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Canada's Tragically Hip singer Gord Downie dies at 53

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Sooooo sad I wasn't in Kingston for the final performance, which I heard was absolutely heart-wrenching. Grew up with the Hip, especially in Kingston, and loved Downie's solo work with Coke Machine Glow as well (The Chancellor is one of my favorite songs), and while this death was coming and all Hip fans and many Canucks in general knew it, it is indeed a sad loss. RIP, Gordon. You will be missed.

4 ( +5 / -1 )

I met him once at a small bar in Toronto about 25 years ago, just sitting next to each other on the stools. We had a good chat about hockey, university education and other stuff. Only when I had asked him what it was that he did for a living did he mention that he had recently been recording an album in the studio. Upon hearing that I did a double take, looked at his face a little closer, and asked him if he was Gord Downie. He grinned and asked me what kind of music I was into...

A really decent guy with no airs. Cheers to you Gord.

7 ( +7 / -0 )

New Orleans is sinking man, and I don't wanna swim.

RIP Gord.

4 ( +4 / -0 )

I'm Australian, but I spent a very, very good 12 months living in Victoria BC in 1999/2000, and Phantom Power seemed to be the soundtrack to that wonderful year. I'd never really heard of them until then, but Bobcaygeon remains an absolute ripper of a song. So evocative, so atmospheric.

I'm very sorry to hear this news.

3 ( +3 / -0 )

Canadians everywhere are feeling this loss. Fan or not, every single one of us has Gord to thank for at least one special moment throughout our lives.

3 ( +3 / -0 )

Canadians everywhere are feeling this loss.

Well I'm not, even though I'm a born-and-bred Canadian, and currently live in Kingston. One of our local radio stations played nothing but The Hip all day yesterday and re-christened itself "Radio Gord". I appreciate Downie for his thoughfulness and passion, and the whole band for keeping their hometown roots and approachability, but can't say that their music does much for me (even though I'm probably smack dab in their target demographic).

The outpouring of grief reminds me a bit of when other celebrities have died (e.g. Princess Diana), and I would rather see sustained commitments to social change and reconciliation with First Nations than a trendy and fleeting wallow in shallow sentiment.

And you know what? I bet Gord would too.

-2 ( +2 / -4 )

I think your wrong Gramie. Everyone has the right to morn the lose of a true Canadian treasure. I think Gord would appreciate the outpouring of love and affection for him.

2 ( +2 / -0 )

@runner3, I agree that everyone has the right to mourn Gord. I know Rob Baker slightly and have no doubt that he and other family and friends are deeply feeling the loss.

I'm saying that if people want to honour his life, and the brave way he faced death, then they should take up one of the causes he championed so effectively. Volunteer, donate, organize, lobby. But if it ends up just being a bunch of upvotes and likes and other social media bull****, as usually happens, then they might as well not bother.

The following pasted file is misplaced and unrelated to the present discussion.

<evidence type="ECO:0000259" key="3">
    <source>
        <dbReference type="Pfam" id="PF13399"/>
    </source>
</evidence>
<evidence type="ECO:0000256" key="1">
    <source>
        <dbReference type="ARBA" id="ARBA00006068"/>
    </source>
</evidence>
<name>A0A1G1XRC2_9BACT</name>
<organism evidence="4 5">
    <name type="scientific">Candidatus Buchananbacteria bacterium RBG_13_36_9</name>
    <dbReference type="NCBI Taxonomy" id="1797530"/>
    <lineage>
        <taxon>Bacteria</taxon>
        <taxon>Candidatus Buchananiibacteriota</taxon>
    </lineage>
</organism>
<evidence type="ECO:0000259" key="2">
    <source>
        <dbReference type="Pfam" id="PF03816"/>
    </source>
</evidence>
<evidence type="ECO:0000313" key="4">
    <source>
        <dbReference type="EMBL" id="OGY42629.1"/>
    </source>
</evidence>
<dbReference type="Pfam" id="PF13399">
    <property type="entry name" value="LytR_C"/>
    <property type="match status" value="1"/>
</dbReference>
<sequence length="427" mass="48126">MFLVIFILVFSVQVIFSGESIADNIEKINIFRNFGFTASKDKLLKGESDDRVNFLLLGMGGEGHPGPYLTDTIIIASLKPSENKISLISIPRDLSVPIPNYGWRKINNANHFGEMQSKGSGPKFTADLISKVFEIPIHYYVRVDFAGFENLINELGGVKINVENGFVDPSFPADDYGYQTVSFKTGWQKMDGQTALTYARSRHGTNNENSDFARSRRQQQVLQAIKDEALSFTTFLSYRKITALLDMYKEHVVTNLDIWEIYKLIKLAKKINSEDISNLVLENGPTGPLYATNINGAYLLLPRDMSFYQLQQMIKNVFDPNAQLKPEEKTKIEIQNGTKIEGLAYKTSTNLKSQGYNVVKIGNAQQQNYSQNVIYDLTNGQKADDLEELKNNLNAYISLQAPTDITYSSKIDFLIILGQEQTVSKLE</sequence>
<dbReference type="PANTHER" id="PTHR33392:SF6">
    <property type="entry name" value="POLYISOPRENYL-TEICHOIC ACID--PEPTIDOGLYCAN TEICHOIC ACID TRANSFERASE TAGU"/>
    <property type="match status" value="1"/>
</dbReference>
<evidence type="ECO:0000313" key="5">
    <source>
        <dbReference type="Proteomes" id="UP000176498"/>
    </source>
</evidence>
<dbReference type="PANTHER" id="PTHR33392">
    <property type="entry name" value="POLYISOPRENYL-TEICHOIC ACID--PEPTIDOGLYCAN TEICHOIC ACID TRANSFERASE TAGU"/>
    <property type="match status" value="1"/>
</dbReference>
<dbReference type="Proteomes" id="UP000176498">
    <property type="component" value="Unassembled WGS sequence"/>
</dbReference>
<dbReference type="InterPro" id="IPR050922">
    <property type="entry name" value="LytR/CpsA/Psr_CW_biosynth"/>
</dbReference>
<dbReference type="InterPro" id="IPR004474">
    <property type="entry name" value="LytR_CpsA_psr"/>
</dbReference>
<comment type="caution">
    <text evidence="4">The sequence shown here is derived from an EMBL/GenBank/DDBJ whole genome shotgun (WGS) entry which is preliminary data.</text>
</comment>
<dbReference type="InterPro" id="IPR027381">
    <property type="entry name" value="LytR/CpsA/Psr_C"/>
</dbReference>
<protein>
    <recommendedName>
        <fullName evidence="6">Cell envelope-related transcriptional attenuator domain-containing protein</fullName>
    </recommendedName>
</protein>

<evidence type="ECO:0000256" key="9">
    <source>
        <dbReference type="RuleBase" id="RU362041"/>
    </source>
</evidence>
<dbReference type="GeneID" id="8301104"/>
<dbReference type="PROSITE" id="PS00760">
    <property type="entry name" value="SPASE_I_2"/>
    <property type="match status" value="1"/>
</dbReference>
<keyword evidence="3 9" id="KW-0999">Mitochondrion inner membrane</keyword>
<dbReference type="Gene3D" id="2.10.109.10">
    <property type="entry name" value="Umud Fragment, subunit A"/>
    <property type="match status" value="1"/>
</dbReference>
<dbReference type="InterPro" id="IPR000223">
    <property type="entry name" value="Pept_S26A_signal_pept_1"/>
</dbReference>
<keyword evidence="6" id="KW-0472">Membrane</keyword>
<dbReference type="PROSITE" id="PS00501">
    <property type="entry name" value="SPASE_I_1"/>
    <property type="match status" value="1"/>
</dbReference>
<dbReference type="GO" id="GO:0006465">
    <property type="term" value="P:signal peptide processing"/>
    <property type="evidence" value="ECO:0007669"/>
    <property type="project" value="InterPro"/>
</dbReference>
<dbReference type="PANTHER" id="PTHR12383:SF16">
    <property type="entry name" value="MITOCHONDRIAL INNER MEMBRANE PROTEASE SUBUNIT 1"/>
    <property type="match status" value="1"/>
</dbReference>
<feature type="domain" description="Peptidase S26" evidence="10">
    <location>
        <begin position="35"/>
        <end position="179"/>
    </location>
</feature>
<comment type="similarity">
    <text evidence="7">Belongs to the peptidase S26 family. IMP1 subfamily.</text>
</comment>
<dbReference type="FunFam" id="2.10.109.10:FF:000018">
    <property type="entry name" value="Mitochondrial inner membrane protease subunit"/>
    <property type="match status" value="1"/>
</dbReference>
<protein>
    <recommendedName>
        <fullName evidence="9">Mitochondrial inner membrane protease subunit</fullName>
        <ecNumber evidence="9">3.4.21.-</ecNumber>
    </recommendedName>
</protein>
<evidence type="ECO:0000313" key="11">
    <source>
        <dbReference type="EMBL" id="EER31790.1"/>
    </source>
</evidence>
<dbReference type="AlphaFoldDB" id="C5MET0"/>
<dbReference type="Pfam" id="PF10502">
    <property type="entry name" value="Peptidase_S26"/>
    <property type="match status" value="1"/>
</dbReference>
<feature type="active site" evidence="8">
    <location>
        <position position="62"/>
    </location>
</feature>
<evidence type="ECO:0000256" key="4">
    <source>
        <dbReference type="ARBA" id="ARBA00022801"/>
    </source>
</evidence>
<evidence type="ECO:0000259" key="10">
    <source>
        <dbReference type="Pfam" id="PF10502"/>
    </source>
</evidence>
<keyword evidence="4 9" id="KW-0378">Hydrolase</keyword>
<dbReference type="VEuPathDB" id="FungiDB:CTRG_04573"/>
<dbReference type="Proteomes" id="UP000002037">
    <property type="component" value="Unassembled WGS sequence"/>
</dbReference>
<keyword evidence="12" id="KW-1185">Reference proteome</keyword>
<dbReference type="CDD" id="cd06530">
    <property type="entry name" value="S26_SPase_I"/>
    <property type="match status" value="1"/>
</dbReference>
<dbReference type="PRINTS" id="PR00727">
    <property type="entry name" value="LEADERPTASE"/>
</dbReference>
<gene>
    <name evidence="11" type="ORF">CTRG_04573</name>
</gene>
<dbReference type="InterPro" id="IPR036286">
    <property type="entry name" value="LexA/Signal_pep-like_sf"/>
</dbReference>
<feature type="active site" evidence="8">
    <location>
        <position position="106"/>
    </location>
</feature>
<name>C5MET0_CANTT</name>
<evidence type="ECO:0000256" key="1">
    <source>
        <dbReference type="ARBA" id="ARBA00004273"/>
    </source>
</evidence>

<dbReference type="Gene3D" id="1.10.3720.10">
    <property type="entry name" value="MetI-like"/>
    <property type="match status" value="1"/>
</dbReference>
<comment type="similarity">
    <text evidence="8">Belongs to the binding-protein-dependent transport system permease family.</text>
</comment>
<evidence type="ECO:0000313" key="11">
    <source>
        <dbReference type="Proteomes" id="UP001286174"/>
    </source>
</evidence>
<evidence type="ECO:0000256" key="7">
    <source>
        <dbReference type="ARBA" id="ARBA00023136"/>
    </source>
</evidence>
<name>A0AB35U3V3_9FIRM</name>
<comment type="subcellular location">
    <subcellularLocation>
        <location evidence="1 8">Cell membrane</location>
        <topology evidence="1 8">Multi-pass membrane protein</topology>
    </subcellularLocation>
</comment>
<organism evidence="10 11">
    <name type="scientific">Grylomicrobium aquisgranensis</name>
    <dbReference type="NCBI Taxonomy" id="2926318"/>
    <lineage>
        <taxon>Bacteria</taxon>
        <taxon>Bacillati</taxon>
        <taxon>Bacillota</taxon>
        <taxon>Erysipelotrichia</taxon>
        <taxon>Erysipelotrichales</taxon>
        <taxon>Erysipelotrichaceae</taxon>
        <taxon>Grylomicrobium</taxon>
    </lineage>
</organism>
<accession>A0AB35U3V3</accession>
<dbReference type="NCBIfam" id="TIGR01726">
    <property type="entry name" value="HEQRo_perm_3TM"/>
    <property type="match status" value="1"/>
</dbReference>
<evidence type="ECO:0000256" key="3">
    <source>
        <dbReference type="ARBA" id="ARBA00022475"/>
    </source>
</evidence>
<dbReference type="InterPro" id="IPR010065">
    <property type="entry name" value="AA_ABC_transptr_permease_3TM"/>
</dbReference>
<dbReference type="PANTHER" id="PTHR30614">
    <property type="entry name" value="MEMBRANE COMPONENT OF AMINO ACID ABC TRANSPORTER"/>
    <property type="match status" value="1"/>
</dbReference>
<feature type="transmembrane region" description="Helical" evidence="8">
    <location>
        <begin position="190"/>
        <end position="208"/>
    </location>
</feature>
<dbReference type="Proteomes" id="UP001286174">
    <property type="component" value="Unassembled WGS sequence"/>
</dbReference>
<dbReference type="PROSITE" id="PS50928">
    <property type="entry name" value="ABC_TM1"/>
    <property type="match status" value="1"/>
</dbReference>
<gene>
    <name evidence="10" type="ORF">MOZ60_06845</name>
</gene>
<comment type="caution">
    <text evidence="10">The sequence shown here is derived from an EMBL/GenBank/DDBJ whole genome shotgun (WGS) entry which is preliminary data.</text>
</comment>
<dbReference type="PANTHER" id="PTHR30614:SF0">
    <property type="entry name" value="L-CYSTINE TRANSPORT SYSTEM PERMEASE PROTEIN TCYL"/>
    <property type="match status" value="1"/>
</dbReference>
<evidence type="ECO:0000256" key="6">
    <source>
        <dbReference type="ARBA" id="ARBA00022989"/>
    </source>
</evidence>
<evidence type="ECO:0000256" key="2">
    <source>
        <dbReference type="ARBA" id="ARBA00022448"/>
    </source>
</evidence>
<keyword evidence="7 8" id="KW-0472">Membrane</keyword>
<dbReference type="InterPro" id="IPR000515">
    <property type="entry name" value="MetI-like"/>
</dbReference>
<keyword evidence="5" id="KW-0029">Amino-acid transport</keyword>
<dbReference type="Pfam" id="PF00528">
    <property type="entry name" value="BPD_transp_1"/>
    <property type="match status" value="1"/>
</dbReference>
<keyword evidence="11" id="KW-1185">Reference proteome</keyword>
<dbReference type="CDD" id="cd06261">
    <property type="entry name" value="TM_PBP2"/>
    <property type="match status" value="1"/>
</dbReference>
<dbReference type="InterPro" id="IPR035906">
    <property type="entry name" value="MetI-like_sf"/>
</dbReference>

1 ( +1 / -0 )

We as Canadians have lost the voice of a generation... RIP Gord

3 ( +3 / -0 )

They never seemed to get exposure in the US. I don't know why since I thought they were good enough for alternative radio or MTV. They were compared to R.E.M. I lived in northern Vermont and listened to the Montreal radio station CHOM in the late evenings after I got back from the college library, when the reception was better. I went out and bought whatever album they had around 1995/1996. I liked their single "Grace, too", and "Looking for a Place to Happen".

4 ( +4 / -0 )

I first saw them play in Columbus in 1998. I thought they were similar to REM as well, and the problem was/is that American media is restrictive and run by people who have no idea what music is about and just "decide" what us Americans want to hear. I really liked their album "Music @ Work" which is just that, and it came out when there was virtually NOTHING worth listening to on US radio (2000). Also, at their gigs there was always someone flapping that big Ontario flag around back and forth. Of course, that's all part of what made the Hip as uniquely Canadian as Neil Young, Bruce Cockburn and RUSH. Forget about Celine Dion and Justin Bieber, this Canadian ROCK is the real deal, folks. Good musicality, intelligent lyrics but never on the "preachy" side, with the band's own unique originality - what more could you ask for, especially at the turn of the millennium when there was so much garbage that nobody wants to remember now. RIP Gordon. You made your mark in history and you will always be 'HIP'.

4 ( +4 / -0 )

Now I remember. They had that weird cover on the album that came out in 1992. They did get airplay on college radio in upstate New York in Ithaca, at WICB in Ithaca College. Youtube is good. You can check out live in San Francisco in 2009 at the Fillmore playing Courage acoustic as the crowd sings along.

Also live in Syracuse, same year.

0 ( +0 / -0 )

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